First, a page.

If you can't stretch to a dedicated device, some home and office printers offer a built-in calibration tool that prints sheets with blocks of colour and asks you to judge which is closest to a colour shown on screen. The process is repeated until your printer is reproducing accurate results, but note that this will only work with that specific printer.
Also read: The best monitor calibrators for designers
05. Work in the right colour space
You may have noticed that there are several different colour space profiles installed on your computer.
Almost every computer uses sRGB by default, while installing any apps from Adobe will introduce the AdobeRGB colour space, and then you'll have various CMYK colour profiles. By working in the appropriate colour profile for your intended output device, you can save a lot of heartache.
Our article on 5 things every creative needs to know about print design explains the difference between RGB and CMYK, among other useful tips.
06. Soft-proof your work
As well as printing your work, you can also simulate the printed look in some applications, allowing you to get a semi-accurate idea of how the final printed work will appear.
In Photoshop, for example, you can access the proofing options under the View menu. Choose View > Proof Setup and choose from one of the preset options, or if you've got a particular printer in mind you can create a custom profile.
This will reflect your choice of printer and paper stock, so don't forget to update the profile when you change your output intentions. Photoshop isn't the only software to offer this option, so check out the online help for your preferred apps and use the proofing tools to get a sense for the final output.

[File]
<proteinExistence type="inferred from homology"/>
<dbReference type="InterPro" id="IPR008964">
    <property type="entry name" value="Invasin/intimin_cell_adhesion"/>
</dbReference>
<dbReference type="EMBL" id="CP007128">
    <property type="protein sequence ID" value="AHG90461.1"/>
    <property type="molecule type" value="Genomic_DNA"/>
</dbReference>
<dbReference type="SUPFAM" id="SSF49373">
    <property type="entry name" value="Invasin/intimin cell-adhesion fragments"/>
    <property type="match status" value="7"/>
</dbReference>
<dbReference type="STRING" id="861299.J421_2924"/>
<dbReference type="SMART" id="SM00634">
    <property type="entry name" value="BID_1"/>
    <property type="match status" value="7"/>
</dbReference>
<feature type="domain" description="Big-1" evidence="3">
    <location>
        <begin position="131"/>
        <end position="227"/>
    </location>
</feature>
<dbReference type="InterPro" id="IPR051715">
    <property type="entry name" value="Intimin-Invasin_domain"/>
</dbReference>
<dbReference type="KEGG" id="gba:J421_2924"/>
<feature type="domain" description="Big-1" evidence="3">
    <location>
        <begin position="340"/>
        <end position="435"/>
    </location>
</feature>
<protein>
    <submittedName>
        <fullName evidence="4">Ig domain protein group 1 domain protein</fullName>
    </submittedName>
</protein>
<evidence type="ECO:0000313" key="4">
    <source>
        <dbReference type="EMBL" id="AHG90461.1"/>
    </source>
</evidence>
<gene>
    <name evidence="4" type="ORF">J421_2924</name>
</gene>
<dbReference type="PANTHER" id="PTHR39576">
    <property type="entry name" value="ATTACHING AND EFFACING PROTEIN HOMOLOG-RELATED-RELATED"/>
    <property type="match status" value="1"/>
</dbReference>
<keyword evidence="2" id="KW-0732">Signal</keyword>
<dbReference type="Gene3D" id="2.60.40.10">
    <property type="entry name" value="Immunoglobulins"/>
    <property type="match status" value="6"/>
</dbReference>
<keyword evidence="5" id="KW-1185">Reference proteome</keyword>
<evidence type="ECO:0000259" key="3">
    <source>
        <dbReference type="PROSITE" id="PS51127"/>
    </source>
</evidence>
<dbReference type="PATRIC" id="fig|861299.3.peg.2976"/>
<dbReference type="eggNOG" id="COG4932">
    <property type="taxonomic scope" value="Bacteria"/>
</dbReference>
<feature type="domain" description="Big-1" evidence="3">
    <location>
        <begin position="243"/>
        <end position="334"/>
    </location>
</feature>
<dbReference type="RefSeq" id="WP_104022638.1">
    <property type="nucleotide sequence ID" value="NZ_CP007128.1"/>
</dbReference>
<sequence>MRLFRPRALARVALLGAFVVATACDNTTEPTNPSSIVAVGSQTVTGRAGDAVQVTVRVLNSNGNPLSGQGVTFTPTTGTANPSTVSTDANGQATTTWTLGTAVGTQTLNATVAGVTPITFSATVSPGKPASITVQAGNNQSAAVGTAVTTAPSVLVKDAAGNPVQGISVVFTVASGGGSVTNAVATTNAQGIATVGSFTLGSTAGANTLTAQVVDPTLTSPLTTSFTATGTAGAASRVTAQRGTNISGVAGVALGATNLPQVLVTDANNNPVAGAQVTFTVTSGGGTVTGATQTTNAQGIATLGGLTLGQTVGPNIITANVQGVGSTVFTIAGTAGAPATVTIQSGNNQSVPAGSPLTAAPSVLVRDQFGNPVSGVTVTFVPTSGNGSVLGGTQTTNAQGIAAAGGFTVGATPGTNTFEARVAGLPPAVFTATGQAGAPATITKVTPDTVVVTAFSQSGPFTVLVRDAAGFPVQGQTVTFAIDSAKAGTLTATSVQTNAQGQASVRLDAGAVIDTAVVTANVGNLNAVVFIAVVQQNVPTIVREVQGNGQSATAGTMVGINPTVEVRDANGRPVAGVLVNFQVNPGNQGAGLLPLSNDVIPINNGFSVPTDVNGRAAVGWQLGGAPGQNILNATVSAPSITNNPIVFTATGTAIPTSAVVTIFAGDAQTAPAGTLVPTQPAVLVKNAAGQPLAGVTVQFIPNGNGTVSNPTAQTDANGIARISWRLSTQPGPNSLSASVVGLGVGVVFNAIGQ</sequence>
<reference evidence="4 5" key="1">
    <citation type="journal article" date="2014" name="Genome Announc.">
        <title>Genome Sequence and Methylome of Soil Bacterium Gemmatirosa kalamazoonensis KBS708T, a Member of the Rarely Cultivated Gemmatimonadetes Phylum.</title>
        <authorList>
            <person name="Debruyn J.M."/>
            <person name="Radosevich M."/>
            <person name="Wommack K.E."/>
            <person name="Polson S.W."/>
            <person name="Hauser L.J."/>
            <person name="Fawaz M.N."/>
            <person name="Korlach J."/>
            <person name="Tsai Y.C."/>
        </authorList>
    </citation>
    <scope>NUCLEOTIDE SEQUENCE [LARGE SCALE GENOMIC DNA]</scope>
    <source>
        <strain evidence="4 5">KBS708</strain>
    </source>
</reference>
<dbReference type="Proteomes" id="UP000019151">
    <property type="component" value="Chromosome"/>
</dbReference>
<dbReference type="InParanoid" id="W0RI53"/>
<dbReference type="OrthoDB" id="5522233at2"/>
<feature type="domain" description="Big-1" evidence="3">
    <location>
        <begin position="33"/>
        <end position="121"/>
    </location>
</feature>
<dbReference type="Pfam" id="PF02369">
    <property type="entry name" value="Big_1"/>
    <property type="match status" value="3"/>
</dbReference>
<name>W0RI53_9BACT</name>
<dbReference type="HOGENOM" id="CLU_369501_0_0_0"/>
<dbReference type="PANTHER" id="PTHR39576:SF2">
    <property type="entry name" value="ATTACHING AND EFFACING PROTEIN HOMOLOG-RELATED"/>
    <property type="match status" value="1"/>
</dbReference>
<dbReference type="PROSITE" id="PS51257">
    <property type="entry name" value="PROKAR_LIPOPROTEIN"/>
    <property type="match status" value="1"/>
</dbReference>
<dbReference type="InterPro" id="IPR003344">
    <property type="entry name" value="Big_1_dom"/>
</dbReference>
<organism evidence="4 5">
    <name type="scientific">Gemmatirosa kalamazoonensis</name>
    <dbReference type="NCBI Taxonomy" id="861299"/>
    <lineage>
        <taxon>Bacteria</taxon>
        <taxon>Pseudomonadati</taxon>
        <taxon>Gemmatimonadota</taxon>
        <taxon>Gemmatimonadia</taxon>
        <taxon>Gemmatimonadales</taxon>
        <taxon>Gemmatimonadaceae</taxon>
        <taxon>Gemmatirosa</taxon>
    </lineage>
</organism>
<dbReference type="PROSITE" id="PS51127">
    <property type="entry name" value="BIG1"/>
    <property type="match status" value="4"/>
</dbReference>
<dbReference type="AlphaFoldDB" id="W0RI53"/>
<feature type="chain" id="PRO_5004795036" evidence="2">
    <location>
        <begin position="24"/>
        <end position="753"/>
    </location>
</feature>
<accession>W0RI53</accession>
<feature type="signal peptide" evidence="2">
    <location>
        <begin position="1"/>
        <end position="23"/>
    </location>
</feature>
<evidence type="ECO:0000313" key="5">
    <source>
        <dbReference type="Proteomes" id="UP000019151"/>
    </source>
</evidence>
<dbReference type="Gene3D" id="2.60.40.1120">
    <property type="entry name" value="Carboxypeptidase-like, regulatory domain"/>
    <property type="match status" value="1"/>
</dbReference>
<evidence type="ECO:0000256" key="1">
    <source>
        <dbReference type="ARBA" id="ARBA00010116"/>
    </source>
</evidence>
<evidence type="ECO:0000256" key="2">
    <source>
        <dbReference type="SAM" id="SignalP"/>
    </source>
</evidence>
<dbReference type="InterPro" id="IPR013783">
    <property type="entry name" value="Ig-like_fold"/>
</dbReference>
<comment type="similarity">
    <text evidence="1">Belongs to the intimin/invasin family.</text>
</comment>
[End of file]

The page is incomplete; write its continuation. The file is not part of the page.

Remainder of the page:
07. Talk to your printer
If you're attempting to reprint something you've previously sent to commercial printers, or to match an existing piece of collateral, it’s really worth speaking to your printers and providing them with a sample of that previous work so they can colour match at their end.
This isn't a way of absolving yourself of responsibility to get the colour right in your file, but different technicians have their own preferred mix of base colours, so to ensure accuracy it always pays to provide reference material.
This is especially worthwhile if you're doing large runs or especially complex jobs, and reputable printers will have no issue with you providing samples for colour matching, so long as you're spending more than the cost of a few business cards.
08. Use a colour library
For colour-critical applications, such as branding where accurate colour reproduction is essential, consider using a colour library system such as that offered by Pantone.
This can feel expensive, especially if you're a sole trader and you've not had cause to buy into the library before: a set of colour-accurate sample chips can cost £100+, and need to be replaced regularly as light causes the colour to fade.
You can also use the approximate CMYK and RGB reference equivalents to accurately pick colours for use in designs without going to the expense of printing a fifth colour. Practically every professional print-orientated application supports Pantone straight out the box, and although there are other libraries out there, Pantone is the best known.